March 27, 2009


ogden nash

“I have eaten the plums that were in the icebox and which you were probably saving for breakfast. Forgive me, they were delicious; so sweet and so cold.”

Two sentences that could have come from some generic romance novel or a post-it note on the refrigerator. And yet when a famous author/poet fragments them, seemingly at random, they become, arguably, one of the most famous modern short poems.


This Is Just to Say
by William Carlos Williams

I have eaten
the plums
that were in
the icebox

and which
you were probably
for breakfast

Forgive me
they were delicious
so sweet
and so cold

You can get different meanings out of this, ones that you believe are important or insightful because there were none put in. There are no guidelines, no clues, no limitations. You’re just making up the meaning.

You can see where this originated. He ate the damn plums and felt guilty about it and wrote an apology. It is our expectations that there is more to this, some deeper truth, that make it meaningful, not the author’s content.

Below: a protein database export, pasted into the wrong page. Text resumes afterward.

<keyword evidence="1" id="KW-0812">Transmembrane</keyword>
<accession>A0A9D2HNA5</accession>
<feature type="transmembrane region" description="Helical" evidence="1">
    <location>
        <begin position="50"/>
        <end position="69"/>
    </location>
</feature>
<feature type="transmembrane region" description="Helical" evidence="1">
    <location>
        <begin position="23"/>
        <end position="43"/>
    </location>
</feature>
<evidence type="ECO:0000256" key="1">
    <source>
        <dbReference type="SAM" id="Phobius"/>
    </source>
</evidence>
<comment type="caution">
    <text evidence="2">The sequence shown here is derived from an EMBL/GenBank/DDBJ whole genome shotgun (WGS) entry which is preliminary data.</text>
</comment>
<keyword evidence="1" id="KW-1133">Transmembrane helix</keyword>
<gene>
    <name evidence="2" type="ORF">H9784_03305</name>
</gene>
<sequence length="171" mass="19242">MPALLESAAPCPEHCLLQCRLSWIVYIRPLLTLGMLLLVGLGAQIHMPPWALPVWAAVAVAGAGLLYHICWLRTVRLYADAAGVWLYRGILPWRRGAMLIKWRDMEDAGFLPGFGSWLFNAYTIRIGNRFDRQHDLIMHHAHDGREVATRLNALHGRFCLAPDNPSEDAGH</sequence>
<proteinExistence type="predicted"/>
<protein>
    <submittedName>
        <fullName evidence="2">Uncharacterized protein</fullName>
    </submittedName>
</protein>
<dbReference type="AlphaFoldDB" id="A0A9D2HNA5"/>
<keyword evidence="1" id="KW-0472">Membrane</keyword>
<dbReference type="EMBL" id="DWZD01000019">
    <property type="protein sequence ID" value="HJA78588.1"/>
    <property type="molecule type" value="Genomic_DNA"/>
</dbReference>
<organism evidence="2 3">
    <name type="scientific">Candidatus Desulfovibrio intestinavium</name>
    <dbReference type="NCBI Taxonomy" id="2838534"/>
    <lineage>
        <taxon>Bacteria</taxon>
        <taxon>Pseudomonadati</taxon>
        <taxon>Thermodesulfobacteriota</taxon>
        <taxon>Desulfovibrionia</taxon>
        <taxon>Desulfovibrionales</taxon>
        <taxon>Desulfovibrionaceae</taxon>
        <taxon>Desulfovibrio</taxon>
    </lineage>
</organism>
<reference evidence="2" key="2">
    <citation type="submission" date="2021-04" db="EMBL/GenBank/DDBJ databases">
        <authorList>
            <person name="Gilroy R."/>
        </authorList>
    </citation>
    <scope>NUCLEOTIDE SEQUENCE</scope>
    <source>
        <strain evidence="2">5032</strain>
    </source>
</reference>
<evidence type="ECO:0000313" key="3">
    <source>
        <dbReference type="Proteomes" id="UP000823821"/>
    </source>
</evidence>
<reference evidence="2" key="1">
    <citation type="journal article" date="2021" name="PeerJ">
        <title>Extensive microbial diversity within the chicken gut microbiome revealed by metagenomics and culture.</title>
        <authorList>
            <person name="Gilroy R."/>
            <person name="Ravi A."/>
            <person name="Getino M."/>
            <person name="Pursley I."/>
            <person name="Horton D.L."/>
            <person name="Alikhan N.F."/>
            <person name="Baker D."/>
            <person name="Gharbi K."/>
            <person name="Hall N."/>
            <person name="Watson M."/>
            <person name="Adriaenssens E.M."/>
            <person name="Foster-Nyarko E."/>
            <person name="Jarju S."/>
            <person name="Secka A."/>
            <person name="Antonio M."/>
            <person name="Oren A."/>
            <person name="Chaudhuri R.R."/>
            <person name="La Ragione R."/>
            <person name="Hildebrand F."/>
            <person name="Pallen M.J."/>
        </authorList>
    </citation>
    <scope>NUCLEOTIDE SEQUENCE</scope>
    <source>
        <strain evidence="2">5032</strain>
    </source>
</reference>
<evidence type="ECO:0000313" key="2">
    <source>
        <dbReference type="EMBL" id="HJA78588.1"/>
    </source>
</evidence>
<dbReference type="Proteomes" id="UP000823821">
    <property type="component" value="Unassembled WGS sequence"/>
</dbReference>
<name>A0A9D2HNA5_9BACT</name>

He was greedy, guilty, and then contrite.

My own opinion, in absolute seriousness, is that this Ogden Nash (pictured) ditty is, in fact, the most important short poem.

Candy is dandy
but liquor is quicker.

Think about that for a few moments. In just seven words, two rhymes, he exposes and examines one of the most important human conditions – the relationship of men and women.

“Candy is dandy”. Yes, it is. A thoughtful gift, obtained with effort and offered with affection, a token of feelings, and the result is hoped to be intimacy.

“But liquor is quicker”. Why bother? Get the bitch drunk and have your way. And then you’re outta there.

William Carlos could learn from this.


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